James P. Beckwourth, a former enslaved man, was an explorer, fur trader, Army scout and entrepreneur. Beckwourth is credited as the founder of Pueblo, Colorado. He, along with others, established a trading post in Pueblo in 1842. The city would grow around it.

Madame C.J. Walker, thought to be the first African American female millionaire in America, founded, developed, and marketed a line of beauty products specifically for African American women when she lived in Denver in the early 20th Century.

Wellington Webb was Denver’s first-ever African American Mayor. Webb is credited with guiding Denver through one of the most remarkable periods of its history. Webb was the city’s chief executive when Denver International Airport was opened. He was also Mayor when the city’s main public library opened its doors and was at the helm when the Pepsi Center was christened.

The stories of Beckwourth, Walker, Webb and scores of other African Americans who made significant contributions to Colorado are on display at Denver’s Black American West Museum at 3091 California Street.

Wright said the Africana Studies program at MSUD benefits all students. It is one, he said, “where most of my students have been White.” And without exception, the question he can bank on each semester is, ‘If we have Black History Month, how come we don’t have White History Month?’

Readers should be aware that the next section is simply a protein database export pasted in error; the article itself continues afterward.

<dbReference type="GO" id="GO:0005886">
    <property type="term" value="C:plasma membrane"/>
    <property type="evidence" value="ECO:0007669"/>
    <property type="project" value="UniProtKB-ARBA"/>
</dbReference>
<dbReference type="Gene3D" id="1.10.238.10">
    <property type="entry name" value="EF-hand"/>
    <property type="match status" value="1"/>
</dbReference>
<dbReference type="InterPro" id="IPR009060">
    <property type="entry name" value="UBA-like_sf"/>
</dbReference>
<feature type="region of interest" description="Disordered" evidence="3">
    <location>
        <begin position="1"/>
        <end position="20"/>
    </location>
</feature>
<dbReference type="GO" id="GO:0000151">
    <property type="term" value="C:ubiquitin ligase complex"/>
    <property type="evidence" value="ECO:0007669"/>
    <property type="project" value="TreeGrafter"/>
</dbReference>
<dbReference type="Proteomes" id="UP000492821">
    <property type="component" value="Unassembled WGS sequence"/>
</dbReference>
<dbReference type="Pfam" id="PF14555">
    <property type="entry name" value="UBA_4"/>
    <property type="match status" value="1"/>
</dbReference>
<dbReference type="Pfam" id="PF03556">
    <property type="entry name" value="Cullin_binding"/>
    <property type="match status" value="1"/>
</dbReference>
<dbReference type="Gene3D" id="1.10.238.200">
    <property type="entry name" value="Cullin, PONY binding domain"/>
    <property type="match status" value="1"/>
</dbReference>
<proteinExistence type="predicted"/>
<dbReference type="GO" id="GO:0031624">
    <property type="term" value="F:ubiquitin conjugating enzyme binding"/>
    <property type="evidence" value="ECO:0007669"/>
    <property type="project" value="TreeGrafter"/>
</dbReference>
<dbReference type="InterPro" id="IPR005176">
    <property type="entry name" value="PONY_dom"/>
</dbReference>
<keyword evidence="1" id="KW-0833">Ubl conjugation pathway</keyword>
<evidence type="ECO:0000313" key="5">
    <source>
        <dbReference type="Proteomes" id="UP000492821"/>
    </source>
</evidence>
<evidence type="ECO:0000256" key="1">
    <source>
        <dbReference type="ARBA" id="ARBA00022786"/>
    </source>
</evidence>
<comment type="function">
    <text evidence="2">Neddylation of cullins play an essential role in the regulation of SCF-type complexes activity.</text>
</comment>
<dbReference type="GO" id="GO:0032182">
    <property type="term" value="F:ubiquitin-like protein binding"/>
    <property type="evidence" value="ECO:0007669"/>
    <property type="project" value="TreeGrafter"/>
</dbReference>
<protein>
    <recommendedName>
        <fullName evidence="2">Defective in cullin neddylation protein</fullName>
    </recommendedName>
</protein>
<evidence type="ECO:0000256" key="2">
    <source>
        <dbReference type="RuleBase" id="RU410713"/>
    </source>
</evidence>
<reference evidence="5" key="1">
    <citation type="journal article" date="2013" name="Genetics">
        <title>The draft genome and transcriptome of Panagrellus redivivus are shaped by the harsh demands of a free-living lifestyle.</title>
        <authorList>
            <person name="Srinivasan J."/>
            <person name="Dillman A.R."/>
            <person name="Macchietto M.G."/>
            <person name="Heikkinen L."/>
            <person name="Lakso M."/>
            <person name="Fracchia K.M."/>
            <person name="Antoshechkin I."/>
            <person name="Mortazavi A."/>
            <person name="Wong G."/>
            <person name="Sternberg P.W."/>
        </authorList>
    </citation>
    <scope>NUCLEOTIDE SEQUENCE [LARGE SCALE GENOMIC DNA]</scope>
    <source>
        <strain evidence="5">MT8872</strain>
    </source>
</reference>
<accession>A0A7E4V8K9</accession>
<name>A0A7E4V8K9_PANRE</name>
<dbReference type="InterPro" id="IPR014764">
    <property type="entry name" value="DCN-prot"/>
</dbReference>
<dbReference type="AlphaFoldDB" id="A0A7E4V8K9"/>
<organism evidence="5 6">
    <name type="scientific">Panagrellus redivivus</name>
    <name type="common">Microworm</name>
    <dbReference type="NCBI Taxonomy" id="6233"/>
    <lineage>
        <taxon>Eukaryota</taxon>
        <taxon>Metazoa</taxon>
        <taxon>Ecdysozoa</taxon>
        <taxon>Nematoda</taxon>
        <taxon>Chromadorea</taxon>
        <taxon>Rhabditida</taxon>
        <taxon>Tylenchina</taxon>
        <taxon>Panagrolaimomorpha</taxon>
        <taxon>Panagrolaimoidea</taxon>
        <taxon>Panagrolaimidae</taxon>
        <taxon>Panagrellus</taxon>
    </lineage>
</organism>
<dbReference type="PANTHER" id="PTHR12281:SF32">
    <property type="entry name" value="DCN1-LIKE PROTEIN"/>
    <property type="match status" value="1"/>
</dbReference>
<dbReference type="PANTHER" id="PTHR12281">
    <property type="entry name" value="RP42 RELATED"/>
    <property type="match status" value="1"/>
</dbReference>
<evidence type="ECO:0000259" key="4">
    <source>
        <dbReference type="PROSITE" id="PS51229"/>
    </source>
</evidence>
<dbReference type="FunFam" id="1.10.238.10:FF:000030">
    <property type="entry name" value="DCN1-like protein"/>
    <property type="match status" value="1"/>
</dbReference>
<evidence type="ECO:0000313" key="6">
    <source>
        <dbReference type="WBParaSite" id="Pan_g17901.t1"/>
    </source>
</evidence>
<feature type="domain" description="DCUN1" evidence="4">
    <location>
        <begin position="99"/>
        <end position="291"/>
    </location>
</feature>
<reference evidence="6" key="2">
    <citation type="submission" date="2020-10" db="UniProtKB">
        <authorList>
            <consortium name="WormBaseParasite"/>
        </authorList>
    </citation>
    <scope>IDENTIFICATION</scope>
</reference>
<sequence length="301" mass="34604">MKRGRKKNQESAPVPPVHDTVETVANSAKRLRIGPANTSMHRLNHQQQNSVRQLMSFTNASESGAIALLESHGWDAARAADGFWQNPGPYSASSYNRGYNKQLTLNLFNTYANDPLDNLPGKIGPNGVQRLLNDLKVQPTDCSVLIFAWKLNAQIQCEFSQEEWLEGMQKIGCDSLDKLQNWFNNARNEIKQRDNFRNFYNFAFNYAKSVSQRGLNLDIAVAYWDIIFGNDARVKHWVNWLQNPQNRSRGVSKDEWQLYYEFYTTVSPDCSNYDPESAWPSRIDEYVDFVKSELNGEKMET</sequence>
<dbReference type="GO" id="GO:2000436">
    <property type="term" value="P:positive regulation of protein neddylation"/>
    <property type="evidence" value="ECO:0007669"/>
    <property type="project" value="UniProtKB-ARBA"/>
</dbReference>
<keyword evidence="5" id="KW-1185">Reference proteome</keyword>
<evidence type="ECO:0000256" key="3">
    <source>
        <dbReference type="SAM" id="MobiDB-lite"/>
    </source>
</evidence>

Wright, a native Canadian who came to Denver and Colorado via teaching stints in Florida, said the question is asked quite innocently. He tries to explain that American history has traditionally been taught as “very White and Euro-centric,” and omits the contributions of African Americans. This history had mostly often fallen on the shoulders of HBCU, Historically Black Colleges and University. Pennsylvania’s Cheney University was the country’s first HBCU, opening in 1837.

The MSUD professor said the presidency of Donald Trump has caused “some resistance” to the idea of dedicating an entire month as well as college courses to the study of African American history. But the reality is, American history is incomplete without acknowledging African Americans. It, too, is American history. But too many people still continue to ask, ‘Why can’t you get over it (slavery)?’ “I might tell them, ‘When America gets over the Confederate states of America.’”

Wright plans to place a special emphasis on January 6, 2021, in future classes. The date, he said, is “when the U.S. Capitol was overrun…the building that slaves built.” “I will tell them, ‘if you want to understand why January 6th happened, it would behoove you to take Black, Latino and women’s studies classes, or you will have more January sixths.”

Noted African American writer and essayist, James Baldwin, summed up the then blank pages devoted to the lives of African Americans from Paris, the city where he had fled to both as an act of defiance and cultural survival. “When I was going to school,” said Baldwin, “I began to be bugged by the teaching of American history because it seemed that that history had been taught without cognizance of my presence.”